NEW YORK CITY – Oracle CEO Mark Hurd doesn't view artificial intelligence as a separate technology. Instead, AI is a feature that will be integrated into all different parts of the IT stack, which will increase the use of machine learning and automation within the enterprise.
"I don't think AI will become a thing, I think AI will become a feature integrated into everything, which makes it very different strategically," Hurd said during Monday's opening keynote for Oracle Corp. (Nasdaq: ORCL) CloudWorld NY.
Hurd believes that 90% of all enterprise applications will feature AI capabilities by 2020. At the same time, over 50% of enterprise data will be managed autonomously. However, these developments go beyond making data more secure or easier to manage, or the increased use of machine learning.
"As this comes out, I think you will find it's not just about security, just about cost, just about performance, it's going to be about all of it," Hurd said. "There are very few times when I can get something to run better, run faster, be cheaper and more secure while I do it. This will do that."
Hurd and Oracle are betting that machine learning, autonomous systems and AI will take up much of the slack within the enterprise, especially when it comes to issues such as patching massive databases, which can take more than six months and even up to one year for many businesses.
To drive this home, Oracle announced on February 12 that the company would expand on the vision founder and CTO Larry Ellison detailed at Oracle Open World in October, when he explained the company's autonomous database. (See Oracle's Ellison: Amazon & SAP Use Our Database Because We're Better.)
Now, Oracle is rolling out what it calls the Autonomous Cloud Platform, which will bring these AI, machine learning and autonomous capabilities to a range of the company's services, including security, application development and data integration. (See Oracle Expands Cloud Autonomy, Data Centers & SLAs.)
While the security and patching capabilities are clearly some of the more important features for enterprise users, Oracle's Thomas Kurian, the president of Product Development told the audience that the autonomous features can change how businesses spin up IT resources and how developers create and deploy applications across the network.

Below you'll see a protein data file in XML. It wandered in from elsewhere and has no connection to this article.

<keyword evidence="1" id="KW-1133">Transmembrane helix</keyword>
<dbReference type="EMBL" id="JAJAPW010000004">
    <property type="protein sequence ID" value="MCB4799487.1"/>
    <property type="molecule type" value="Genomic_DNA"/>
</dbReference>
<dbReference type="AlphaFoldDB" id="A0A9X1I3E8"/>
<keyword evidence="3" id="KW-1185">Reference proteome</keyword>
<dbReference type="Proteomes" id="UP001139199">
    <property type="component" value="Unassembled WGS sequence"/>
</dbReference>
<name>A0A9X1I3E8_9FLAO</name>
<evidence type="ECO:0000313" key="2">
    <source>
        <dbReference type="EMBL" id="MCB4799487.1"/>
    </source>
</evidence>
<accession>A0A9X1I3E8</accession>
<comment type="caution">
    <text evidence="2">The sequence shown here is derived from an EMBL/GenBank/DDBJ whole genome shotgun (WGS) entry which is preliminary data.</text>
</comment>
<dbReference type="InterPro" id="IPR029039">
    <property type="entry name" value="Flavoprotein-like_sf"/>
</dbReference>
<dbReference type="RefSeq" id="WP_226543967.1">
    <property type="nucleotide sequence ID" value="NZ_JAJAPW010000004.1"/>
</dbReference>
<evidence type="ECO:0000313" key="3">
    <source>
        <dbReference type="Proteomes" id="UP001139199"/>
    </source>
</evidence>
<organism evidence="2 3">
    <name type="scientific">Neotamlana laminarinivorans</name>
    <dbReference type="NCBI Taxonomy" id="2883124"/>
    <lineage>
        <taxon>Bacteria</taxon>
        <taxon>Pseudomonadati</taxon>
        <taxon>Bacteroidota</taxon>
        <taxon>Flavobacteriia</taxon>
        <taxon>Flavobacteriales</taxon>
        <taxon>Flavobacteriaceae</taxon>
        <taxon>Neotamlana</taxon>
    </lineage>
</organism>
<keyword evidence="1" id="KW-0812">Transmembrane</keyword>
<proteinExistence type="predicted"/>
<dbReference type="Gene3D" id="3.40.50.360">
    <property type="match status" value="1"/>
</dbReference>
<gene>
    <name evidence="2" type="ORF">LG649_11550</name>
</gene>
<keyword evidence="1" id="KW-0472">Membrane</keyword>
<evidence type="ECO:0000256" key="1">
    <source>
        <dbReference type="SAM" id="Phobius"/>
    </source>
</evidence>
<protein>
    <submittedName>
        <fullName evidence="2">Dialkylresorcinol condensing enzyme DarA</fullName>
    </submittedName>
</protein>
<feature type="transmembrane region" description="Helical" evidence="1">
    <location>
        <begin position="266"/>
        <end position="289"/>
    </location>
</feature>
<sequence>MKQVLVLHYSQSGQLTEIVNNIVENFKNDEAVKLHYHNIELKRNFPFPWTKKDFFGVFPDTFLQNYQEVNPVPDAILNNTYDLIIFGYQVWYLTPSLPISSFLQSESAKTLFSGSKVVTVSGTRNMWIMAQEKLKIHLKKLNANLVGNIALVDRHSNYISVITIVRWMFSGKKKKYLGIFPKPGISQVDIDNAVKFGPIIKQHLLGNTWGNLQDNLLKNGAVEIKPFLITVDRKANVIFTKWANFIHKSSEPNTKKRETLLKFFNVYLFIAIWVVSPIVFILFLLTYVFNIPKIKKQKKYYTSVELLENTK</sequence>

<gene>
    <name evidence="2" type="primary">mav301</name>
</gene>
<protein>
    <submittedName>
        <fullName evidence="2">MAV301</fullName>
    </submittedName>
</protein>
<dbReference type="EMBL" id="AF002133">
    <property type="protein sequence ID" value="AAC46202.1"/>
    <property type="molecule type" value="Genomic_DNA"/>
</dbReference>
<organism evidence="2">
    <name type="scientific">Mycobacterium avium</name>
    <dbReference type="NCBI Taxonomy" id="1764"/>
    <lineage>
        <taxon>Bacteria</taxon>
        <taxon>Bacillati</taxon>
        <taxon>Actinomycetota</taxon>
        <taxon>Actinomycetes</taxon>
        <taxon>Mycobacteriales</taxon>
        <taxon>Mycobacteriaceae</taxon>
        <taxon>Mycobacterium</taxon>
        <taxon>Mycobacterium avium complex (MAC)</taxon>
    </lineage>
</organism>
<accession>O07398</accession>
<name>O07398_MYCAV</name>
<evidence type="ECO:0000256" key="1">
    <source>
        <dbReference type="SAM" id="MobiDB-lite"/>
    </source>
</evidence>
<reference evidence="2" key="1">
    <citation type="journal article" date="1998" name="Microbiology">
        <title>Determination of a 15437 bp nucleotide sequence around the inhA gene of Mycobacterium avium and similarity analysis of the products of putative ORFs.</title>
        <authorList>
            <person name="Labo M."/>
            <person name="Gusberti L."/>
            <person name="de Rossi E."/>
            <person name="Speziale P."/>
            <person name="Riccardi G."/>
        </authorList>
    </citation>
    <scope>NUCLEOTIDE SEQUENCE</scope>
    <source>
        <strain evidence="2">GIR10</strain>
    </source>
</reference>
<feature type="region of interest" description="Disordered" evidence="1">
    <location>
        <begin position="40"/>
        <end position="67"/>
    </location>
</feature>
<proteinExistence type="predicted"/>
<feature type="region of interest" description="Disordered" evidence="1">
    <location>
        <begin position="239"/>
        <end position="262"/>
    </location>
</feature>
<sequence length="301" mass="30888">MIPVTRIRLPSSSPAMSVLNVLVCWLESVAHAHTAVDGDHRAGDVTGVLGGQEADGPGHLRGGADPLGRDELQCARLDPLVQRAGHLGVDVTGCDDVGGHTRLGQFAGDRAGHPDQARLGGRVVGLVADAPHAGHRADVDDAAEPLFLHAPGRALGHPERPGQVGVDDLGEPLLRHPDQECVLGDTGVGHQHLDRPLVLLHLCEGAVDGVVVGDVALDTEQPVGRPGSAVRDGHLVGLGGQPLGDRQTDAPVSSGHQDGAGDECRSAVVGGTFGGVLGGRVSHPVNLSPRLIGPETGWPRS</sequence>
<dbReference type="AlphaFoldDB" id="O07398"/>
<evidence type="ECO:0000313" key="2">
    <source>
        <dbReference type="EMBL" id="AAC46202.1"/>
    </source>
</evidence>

"We have introduced an autonomous database cloud and the benefits of it are zero-cost labor costs, full elasticity instantly," Kurian said. "You don't need to take it down for patching, backing-up, upgrading tuning, and we guarantee the best performance in the industry."
The point of these features is to remove some, but not all, of the human factor that goes into developing applications and then maintaining, securing and patching these apps as the move into the production phase of the cycle.
To demonstrate this, Kurian offered a look at the Oracle Autonomous Data Warehouse, which uses a graphical interface to help speed up queries. A user can simply name the database, type in a password and select how much CPU and storage resources are needed in order to spin up the applications.
Oracle executives also showed how businesses can use these same AI and machine learning features to create chatbots, as well as giving developers the ability to integrate the company's applications and services into consumer tech, such as Amazon's Alexa and Apple's Siri.
While Oracle has lagged behind Amazon.com Inc. (Nasdaq: AMZN), Microsoft Corp. (Nasdaq: MSFT) and Google (Nasdaq: GOOG) in terms of cloud market share, the company over the last 18 months has put a vigorous emphasis on cloud capabilities, moving beyond software-as-a-service (SaaS) to embrace other aspects of the cloud, such as infrastructure-as-a-service (IaaS).
In past predictions, Hurd said that some 80% of all production apps would to the cloud by 2025, and that 80% of IT budgets will be spent on cloud services. However, at Monday's show, Hurd said that his one mistake was in underestimating how fast these cloud changes are being made and that his prediction may come true sooner than expected.
"That is one of the reasons why at the core, the cloud model is such a big deal," Hurd said on Monday. "This is not just a technology shift; it is a generational shift. It isn't about technology, it's about business models and it's about strategy... Companies cannot sustain the status quo. It is a non-sustainable business model we have today. Why will this change? It costs less to do this and you get more innovations without putting it on your IT staff or paying third parties. It is more secure."Related posts:
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